As for heel adjustment? If you're using a multilam neck, the neck will be plenty strong, especially if the pieces are quartered. I've got a 2-piece neck on one of my guitars, the other two are 1-piece, and I have never had any problems with the headstock adjustment truss rod. And none of them have scarf joints :D But I know where you're coming from, better safe than sorry. I'd have done it on my own build, if I didn't buy a prefab neck.

So how am I doing, closer to what you're looking for? hahahaha

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I've just taken a picture of mine but I don't have the right connection leads for my phone -> PC at work so I'll try to describe it & hopefully you'll get it.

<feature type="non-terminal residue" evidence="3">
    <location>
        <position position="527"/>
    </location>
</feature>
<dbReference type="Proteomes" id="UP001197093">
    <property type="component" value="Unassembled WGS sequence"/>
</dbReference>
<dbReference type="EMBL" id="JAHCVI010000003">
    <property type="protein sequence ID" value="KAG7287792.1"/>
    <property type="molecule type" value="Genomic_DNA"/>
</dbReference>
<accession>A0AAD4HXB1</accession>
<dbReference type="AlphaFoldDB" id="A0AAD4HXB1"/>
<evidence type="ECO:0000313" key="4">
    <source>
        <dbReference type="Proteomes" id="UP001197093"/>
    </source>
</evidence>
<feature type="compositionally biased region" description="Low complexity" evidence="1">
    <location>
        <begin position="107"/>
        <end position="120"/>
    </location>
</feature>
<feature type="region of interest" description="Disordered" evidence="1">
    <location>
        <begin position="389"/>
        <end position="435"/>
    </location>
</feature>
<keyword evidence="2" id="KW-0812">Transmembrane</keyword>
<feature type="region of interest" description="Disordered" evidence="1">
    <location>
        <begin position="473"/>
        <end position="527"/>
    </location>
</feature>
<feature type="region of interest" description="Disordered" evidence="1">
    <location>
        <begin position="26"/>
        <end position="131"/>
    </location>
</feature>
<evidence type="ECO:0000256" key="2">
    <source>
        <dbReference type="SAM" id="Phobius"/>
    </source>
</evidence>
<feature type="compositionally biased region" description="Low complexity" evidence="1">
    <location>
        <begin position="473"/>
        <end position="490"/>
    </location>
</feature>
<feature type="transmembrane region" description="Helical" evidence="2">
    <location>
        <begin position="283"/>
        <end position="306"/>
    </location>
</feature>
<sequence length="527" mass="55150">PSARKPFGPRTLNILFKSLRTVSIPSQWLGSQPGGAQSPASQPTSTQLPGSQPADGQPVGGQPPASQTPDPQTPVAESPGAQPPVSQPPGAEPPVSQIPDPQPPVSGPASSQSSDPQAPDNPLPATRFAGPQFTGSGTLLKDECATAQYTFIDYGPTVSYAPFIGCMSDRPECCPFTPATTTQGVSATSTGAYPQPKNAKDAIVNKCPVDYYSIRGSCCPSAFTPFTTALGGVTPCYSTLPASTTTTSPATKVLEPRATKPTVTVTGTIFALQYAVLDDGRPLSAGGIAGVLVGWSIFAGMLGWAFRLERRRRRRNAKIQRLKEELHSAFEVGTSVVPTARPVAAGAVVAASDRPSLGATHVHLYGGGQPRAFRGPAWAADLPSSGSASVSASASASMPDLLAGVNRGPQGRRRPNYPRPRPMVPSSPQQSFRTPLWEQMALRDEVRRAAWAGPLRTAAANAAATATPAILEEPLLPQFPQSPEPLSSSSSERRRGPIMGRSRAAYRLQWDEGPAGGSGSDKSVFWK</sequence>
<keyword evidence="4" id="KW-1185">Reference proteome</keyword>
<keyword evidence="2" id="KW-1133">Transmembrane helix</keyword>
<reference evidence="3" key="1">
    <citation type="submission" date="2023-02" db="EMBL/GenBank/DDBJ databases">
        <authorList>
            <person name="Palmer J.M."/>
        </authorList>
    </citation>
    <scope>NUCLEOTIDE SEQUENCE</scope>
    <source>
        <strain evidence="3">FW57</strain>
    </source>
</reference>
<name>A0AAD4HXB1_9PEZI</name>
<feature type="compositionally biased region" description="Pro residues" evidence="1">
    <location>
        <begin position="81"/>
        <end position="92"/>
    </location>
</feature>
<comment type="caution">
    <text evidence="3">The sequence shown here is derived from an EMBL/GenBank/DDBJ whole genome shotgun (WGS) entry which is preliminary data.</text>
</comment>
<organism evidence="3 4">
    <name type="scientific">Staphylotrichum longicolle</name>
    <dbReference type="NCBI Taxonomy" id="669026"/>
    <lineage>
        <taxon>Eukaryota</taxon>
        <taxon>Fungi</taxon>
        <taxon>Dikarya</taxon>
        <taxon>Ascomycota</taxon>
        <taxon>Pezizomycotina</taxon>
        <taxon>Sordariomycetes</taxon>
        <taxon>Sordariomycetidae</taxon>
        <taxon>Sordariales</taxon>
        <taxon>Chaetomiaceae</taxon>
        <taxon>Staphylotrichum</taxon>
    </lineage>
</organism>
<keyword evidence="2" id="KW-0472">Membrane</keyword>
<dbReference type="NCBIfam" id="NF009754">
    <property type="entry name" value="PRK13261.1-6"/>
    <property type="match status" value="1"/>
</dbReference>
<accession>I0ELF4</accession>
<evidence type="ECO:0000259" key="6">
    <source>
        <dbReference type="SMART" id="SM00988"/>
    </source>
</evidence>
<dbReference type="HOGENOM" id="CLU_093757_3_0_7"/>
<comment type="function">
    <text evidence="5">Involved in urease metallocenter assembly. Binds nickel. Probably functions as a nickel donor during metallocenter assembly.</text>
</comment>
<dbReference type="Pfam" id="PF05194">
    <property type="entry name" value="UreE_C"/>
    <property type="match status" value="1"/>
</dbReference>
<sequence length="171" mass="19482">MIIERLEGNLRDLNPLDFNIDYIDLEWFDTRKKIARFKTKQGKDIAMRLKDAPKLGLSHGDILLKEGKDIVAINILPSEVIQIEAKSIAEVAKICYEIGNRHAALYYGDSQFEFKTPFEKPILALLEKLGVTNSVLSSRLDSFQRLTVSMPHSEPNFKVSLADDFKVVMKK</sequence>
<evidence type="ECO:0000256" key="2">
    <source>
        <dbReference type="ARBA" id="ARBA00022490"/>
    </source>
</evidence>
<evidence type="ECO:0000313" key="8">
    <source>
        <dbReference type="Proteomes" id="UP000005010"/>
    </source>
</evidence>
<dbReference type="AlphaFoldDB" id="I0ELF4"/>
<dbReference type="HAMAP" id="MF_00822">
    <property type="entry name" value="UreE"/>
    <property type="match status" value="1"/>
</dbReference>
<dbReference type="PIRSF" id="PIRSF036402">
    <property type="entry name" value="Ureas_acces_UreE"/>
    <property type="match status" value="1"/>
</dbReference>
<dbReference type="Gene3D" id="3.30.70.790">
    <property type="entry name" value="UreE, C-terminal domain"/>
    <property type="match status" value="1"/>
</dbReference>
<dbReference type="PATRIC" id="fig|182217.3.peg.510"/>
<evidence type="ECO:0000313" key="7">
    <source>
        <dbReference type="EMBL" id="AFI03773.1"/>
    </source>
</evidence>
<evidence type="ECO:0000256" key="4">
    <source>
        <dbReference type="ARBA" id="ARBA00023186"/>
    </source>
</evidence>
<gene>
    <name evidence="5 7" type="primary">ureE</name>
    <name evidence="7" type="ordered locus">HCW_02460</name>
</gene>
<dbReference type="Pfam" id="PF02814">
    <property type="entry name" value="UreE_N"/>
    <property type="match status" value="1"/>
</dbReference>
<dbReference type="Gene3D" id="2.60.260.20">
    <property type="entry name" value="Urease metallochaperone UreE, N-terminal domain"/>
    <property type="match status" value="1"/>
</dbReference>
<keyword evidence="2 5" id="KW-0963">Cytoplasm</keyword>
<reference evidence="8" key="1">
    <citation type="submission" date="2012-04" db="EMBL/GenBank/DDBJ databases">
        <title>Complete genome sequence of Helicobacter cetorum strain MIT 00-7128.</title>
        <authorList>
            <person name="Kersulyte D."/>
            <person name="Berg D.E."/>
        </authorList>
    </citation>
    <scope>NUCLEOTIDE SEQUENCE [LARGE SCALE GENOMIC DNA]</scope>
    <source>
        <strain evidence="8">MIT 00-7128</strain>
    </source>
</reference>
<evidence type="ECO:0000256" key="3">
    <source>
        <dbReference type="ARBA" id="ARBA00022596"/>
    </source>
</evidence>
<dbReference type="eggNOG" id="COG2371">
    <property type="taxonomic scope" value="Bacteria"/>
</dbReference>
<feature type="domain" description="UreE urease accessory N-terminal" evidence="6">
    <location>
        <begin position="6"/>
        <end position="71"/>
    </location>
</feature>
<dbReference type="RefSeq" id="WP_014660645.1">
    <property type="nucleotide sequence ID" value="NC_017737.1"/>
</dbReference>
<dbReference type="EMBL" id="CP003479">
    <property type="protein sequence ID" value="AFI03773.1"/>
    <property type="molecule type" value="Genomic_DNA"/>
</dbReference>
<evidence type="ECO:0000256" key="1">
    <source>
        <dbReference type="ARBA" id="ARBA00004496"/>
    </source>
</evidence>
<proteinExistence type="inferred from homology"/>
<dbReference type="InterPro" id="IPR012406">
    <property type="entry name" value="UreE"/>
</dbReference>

My neck it a 22fret with the usual over hang on the fretboard after the last fret. I made the neck is a deep set type, I assume that yours is a bolt-on? If you wanted to do yours the same as mine, you'd extend the neck past the last fret by a little more than the spoke-wheel, eg. 10mm. Route the spoke-wheel slot at that location ensuring that you have allowed for the width of the last fret. When you attach the fingerboard you'll need to cut out an access hole for the spoke-wheel adjustment.

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Bilious, I see what you're saying. I'm not too concerned about whether the adjustment wheel extends past the neck or not. Frankly, I like the way both methods look. I was thinking i'd probably use a custom cover over the notch in the body anyway, maybe engrave it with my initials. Really, what I am most concerned about is the routing of the rod channel.